Too much time and effort in Cinemaland is wasted turning film into a game of winners and losers; Movie X made Y dollars so it matters more than Movie Z. But a film is way more than its box-office total. Some of the best movies released in 2016 failed to meet their financial expectations.
2016 is almost over and with everything else going on in the world, you probably don’t have too much time to devote to picking through all the movies that are available and deciding which one to watch. That’s where our new series, On Demand With ScreenCrush, comes in. Every two weeks, ScreenCrush Editor-in-Chief Matt Singer joins you to recommend three handpicked new titles you can watch at home right now from Movies on Demand. These are big new releases you won’t find streaming on Netflix, and the choices run the gamut from indie favorites, to major blockbusters, to insightful documentaries, and everything in between — all available with your remote.
And thus the 2016 summer movie season ended in a manner that reflected these past few months as a whole : with a whimper. Despite three new releases, the rapidly tumbling Suicide Squad clung to the top spot, with last week’s runner-up, the raunchy animated film Sausage Party, once again coming in second place. It was a tough weekend for War Dogs, Kubo and the Two Strings, and Ben-Hur, each of which limped into the top 10 with unspectacular numbers.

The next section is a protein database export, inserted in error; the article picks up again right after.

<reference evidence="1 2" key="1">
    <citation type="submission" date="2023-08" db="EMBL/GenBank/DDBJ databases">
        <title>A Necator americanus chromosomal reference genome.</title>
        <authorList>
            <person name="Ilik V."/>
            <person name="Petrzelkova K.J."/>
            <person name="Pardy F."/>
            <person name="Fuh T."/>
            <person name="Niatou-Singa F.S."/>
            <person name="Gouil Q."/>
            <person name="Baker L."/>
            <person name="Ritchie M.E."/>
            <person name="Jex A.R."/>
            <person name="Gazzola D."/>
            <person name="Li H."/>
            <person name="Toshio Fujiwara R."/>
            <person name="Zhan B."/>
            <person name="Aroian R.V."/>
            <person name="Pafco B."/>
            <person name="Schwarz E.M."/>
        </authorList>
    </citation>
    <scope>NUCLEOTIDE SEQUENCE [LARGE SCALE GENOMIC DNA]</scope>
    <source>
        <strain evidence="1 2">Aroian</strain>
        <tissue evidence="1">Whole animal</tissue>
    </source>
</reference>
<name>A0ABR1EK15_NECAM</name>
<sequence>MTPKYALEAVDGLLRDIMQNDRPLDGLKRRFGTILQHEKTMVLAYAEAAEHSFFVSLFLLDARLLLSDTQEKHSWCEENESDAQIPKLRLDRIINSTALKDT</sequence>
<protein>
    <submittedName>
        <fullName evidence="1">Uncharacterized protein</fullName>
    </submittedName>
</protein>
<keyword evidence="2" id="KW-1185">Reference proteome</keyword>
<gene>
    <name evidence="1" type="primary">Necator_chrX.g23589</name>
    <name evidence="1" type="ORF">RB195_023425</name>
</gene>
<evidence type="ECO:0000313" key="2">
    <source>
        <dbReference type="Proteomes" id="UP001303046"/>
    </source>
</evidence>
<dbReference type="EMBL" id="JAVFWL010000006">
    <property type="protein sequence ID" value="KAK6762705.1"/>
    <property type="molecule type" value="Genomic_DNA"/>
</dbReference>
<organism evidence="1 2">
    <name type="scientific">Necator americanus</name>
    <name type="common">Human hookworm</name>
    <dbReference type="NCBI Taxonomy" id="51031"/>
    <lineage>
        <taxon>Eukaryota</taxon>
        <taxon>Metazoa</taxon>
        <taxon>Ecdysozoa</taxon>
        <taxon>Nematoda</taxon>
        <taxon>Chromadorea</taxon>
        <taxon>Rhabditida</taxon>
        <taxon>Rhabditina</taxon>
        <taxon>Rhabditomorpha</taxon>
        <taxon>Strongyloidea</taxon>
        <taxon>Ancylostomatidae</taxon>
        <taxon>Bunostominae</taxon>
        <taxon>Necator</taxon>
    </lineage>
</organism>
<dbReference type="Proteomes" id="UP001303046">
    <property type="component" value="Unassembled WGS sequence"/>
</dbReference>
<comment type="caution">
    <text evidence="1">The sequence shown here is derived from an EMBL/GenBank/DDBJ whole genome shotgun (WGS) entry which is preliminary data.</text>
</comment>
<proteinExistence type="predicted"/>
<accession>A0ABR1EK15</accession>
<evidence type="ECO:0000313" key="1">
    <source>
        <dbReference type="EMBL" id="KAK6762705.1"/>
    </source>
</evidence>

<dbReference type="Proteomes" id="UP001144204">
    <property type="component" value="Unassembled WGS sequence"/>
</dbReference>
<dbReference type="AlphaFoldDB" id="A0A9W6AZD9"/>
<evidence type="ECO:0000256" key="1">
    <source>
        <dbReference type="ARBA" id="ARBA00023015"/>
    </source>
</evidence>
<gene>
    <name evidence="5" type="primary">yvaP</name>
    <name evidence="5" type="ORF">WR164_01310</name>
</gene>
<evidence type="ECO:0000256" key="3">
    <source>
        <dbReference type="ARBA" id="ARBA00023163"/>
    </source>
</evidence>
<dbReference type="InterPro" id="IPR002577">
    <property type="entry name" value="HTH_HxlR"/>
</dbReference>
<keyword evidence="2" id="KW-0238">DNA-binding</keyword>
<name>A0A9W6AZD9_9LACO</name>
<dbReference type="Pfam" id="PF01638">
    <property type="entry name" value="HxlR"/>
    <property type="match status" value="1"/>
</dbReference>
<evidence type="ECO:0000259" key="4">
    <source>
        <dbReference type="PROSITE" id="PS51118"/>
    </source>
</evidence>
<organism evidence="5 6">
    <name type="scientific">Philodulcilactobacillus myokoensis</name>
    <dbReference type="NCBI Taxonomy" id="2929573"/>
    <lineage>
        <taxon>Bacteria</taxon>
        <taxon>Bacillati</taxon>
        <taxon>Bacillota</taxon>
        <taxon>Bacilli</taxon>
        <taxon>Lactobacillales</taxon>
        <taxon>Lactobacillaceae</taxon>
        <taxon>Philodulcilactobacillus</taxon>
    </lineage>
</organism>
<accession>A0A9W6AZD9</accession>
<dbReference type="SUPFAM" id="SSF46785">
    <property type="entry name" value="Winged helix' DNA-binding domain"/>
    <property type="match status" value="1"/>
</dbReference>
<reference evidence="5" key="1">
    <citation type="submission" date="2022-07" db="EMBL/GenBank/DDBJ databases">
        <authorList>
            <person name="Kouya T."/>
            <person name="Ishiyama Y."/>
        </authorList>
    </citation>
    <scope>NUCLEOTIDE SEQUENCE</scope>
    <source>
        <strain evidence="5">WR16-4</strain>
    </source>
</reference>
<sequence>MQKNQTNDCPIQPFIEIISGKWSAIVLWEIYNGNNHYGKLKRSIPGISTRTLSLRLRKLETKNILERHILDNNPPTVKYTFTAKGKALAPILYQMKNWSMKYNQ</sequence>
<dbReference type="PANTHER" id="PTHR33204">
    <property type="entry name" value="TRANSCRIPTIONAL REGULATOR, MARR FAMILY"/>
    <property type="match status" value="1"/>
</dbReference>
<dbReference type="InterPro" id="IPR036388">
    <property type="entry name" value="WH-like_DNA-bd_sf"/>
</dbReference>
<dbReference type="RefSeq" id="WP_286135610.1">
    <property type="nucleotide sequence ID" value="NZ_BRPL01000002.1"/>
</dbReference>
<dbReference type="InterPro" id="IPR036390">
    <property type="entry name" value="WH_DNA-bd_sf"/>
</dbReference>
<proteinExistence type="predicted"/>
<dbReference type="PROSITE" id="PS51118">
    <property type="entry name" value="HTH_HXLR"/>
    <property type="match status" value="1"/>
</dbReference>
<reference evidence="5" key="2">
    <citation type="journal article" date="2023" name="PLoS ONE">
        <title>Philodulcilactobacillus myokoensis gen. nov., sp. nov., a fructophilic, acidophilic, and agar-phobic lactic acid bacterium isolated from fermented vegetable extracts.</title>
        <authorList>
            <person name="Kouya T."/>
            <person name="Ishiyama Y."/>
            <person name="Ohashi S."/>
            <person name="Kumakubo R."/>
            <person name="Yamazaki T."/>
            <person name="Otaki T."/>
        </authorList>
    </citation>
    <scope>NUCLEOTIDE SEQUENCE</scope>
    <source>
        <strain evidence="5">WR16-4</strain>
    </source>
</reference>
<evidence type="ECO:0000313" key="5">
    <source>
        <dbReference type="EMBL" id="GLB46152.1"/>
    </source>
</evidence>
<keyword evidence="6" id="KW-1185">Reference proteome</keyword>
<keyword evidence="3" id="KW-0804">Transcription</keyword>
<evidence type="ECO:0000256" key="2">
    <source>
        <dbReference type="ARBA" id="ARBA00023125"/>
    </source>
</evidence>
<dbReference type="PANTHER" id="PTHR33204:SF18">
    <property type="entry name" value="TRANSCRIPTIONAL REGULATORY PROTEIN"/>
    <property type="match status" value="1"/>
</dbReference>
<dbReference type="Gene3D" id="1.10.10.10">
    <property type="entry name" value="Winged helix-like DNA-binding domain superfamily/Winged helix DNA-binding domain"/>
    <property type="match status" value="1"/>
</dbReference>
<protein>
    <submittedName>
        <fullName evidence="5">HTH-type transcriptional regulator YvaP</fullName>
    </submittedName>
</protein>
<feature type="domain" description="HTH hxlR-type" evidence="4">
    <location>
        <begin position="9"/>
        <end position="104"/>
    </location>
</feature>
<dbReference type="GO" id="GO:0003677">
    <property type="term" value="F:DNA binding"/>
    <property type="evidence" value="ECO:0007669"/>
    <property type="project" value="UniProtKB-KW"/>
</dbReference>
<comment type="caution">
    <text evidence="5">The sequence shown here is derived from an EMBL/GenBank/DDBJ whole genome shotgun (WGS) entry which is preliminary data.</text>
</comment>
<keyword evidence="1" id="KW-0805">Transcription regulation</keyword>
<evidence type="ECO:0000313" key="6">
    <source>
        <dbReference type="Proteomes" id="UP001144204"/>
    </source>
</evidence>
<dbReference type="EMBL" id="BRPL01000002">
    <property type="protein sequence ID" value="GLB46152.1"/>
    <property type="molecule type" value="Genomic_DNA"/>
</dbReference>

Among the review quotes on the Amazon page for Guy Lawson’s Arms and the Dudes about a pair of stoners from Miami who became international arms dealers, is one from the magazine Mother Jones. “It sounds like a comedy flick.” It does, and now it is; War Dogs from director Todd Phillips. As the man who made Old School and The Hangover series, Phillips is a specialist in stories about men of limited intelligence and limitless ability to get into trouble. Finding the story of Efraim Diveroli and David Packouz, two ambitious bros who smooth-talked their way into a massive deal with the Pentagon supplying millions of rounds of ammunition to the Afghan military, must have felt like a gift from God. If Phillips and his screenwriters had simply invented these guys and their improbable rise to the top of the American military supply chain, no one would have believed it. But a look at the Rolling Stone article Lawson later expanded into his book confirms that a shocking amount of the events in this movie really happened.
War Dogs doesn’t sound like the title of a movie by Todd Phillips, the guy behind The Hangover trilogy. But the story from Rolling Stone it’s based on definitely does: “Arms and the Dudes.”
Formerly known as Arms and the Dudes, the first trailer for War Dogs starring Miles Teller and Jonah Hill has arrived, teasing a slight change of pace for The Hangover director Todd Phillips — well, not so slight. It’s still a fairly rowdy and absurd comedy with a crude streak, but this one is based on an unbelievable true story.